The Ministry of Education recently announced that elementary school students in some areas must pass general proficiency tests in Chinese, English and mathematics in order to graduate, starting in the 2005 academic year. Sixth-graders who do not do so will be required to take supplementary courses to bring them up to the standards required for graduation.
This new policy will probably become a cause for concern for parents who expect their children to develop healthily and to experience the pleasure of learning.
Stephen Krashen, a professor of linguistics at the University of Southern California, has argued that teaching is unduly oriented toward the taking of tests. For a vocabulary test, teachers and parents urge students simply to memorize vocabulary and spelling. For a grammar test, teachers teach just grammar and the students study nothing but grammar.
Research, however, shows that reading for pleasure is the most effective way to develop vocabulary and grammar skills. Besides, the cognitive ability of children is generally insufficiently developed for rigorous instruction on the finer points of grammar. Rather, children should naturally take in grammar through human interaction and by reading for their own pleasure.
The proficiency test imposed on elementary school students will encourage teaching methods that count chickens before they are hatched. We can expect more and more mid-term, monthly and term exams for elementary English education. The exams will require students to memorize new vocabulary and sentence structures instantly.
But studies in Taiwan have long shown that difficulties memorizing vocabulary and problems understanding grammar are the biggest obstacles facing elementary English education. These are also the main reasons why some students lose interest in learning English.
In fact, the development of language skills occurs over a long period of time as part of a gradual, cumulative process. If a word is important, it will appear frequently. There is no need to get anxious if children cannot memorize it immediately. As long as they are interested and confident, they will get the hang of it sooner or later.
At present, many cram schools, teachers, and parents require children to memorize vocabulary and spelling. The new English proficiency test will further encourage belief in the misguided notion that the faster children learn the better they learn.
Wu also points out something particular in our culture: people get nervous and go all out for high grades if there is a test.
If proficiency tests for graduating elementary school students are to come into effect, one possible consequence is that the students will "go all out for the tests." One common problem shared by both elementary and junior high schools is that the level of proficiency varies greatly from one student to another. The tests will only review the problems experienced by the students.
I believe the time and money that the tests will cost would be better spent on raising the teaching skills of the teachers. How to teach classes of varying levels of proficiency, for example, is a constant professional challenge faced by English teachers. We should focus on new approaches to course planning and on how to innovate in English-language education.
Wu Ching-shyue is an associate professor in the Department of Applied Foreign Languages at Chaoyang University of Technology.
Translated by Grace Shaw
At the end of last month, Paraguayan Ambassador to Taiwan Marcial Bobadilla Guillen told a group of Chinese Nationalist Party (KMT) legislators that his president had decided to maintain diplomatic ties with Taiwan, despite pressure from the Chinese government and local businesses who would like to see a switch to Beijing. This followed the Paraguayan Senate earlier this year voting against a proposal to establish ties with China in exchange for medical supplies. This constituted a double rebuke of the Chinese Communist Party’s (CCP) diplomatic agenda in a six-month span from Taiwan’s only diplomatic ally in South America. Last year, Tuvalu rejected an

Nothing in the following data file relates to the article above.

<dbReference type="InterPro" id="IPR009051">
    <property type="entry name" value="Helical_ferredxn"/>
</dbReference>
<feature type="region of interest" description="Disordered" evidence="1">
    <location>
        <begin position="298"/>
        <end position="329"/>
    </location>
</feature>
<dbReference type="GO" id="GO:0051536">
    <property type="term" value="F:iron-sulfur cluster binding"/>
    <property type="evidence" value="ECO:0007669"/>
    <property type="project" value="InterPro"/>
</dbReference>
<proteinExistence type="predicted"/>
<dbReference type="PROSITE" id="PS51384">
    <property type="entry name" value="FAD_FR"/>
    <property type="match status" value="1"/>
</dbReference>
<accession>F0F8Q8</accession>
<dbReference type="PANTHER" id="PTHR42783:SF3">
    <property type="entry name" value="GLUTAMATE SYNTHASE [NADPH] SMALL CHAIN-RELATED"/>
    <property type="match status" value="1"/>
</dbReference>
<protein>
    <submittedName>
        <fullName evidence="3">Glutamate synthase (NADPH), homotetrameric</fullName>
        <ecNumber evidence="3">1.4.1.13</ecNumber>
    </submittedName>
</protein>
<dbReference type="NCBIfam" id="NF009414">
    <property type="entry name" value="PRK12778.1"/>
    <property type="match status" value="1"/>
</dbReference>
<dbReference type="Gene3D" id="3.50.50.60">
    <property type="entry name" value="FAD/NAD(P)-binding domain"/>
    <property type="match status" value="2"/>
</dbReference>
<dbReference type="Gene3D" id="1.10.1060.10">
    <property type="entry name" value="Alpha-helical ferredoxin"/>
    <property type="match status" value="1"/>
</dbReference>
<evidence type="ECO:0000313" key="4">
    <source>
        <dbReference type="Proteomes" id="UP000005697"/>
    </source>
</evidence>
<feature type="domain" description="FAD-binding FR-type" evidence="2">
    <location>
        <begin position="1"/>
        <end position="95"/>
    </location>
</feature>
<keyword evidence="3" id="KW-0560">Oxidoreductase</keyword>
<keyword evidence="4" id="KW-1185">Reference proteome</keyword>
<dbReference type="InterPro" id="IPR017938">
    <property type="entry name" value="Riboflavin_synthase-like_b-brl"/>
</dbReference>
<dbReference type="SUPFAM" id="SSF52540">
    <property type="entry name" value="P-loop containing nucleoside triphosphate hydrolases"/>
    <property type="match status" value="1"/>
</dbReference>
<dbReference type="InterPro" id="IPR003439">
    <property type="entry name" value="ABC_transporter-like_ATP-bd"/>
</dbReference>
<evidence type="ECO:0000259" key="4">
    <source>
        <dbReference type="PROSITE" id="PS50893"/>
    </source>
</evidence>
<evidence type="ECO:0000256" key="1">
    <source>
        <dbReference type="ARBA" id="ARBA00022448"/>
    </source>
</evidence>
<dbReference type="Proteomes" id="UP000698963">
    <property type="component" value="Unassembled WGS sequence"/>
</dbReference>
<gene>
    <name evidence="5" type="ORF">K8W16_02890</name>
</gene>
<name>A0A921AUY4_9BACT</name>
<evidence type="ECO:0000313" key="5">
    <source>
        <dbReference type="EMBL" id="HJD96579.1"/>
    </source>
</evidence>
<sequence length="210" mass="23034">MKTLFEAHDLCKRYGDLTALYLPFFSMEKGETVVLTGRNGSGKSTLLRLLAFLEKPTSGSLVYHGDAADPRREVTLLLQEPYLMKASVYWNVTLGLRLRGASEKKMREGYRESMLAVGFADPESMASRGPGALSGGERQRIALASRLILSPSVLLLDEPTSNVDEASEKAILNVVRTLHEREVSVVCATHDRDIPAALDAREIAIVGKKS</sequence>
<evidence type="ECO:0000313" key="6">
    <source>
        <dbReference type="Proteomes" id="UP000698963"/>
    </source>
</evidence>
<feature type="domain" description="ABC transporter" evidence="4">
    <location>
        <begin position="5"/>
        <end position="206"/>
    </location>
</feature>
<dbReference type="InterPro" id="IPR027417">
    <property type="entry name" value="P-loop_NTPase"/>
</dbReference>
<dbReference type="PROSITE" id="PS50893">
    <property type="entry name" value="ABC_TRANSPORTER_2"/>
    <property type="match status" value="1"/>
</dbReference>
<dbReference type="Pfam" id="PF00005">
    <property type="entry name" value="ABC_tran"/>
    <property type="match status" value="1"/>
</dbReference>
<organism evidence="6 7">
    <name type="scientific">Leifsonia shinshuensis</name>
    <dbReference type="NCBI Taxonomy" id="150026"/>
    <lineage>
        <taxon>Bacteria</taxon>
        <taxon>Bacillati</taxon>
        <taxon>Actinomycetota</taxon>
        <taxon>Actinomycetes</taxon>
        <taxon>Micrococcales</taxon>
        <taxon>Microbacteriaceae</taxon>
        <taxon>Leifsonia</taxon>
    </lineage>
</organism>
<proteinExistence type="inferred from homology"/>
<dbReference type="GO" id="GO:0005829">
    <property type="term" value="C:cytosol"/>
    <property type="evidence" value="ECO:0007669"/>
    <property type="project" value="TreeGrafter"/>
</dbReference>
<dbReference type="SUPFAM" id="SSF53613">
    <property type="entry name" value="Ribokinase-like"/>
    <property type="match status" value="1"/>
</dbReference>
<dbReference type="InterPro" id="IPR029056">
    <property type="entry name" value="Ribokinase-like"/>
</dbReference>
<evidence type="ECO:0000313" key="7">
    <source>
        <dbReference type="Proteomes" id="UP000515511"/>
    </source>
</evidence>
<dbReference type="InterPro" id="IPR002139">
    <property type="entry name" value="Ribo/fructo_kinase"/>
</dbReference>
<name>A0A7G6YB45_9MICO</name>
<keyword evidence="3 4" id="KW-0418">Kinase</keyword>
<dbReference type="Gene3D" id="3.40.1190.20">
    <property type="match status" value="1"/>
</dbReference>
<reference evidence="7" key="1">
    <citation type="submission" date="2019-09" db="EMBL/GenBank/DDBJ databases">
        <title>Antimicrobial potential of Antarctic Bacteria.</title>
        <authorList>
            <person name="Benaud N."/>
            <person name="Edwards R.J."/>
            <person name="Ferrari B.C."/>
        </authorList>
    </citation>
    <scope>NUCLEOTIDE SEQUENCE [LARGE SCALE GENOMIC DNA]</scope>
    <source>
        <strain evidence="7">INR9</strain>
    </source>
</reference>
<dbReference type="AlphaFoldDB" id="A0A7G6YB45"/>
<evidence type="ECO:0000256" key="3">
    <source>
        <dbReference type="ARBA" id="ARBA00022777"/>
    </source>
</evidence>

South China Sea exercises in July by two United States Navy nuclear-powered aircraft carriers reminds that Taiwan’s history since mid-1950, and as a free nation, is intertwined with that of the aircraft carrier. Eventually Taiwan will host aircraft carriers, either those built under its democratic government or those imposed on its territory by the Chinese Communist Party (CCP) and its People’s Liberation Army Navy (PLAN). By September 1944, a lack of sufficient carrier airpower and land-based airpower persuaded US Army and Navy leaders to forgo an invasion to wrest Taiwan from Japanese control, thereby sparing Taiwanese considerable wartime destruction. But two
As Taiwan is engulfed in worries about Chinese infiltration, news reports have revealed that power inverters made by China’s Huawei Technologies Co are used in the solar panels on the top of the Legislative Yuan’s Zhenjiang House (鎮江會館) on Zhenjiang Street in Taipei. However, what is even more worrying is that Taiwan’s new national electronic identification card (eID) has been subcontracted to the French security firm and eID maker Idemia, which has not only cooperated with the Chinese Public Security Bureau to manufacture eIDs in China, but also makes the new identification cards being issued in Hong Kong. There might be more
All lives eventually come to an end. Over the years, my friendship with former president Lee Teng-hui (李登輝) had its ups and downs. Lee’s passing was a heavy blow and has left me deeply saddened. We experienced a lot together and the memories have come flooding back. Lee was born several months earlier than me. During World War II, he was studying at Kyoto Imperial University, but halfway through his studies, he was forced to change his name and enter military service. I was studying at Tokyo Imperial University, but went into hiding to avoid military service, and I was later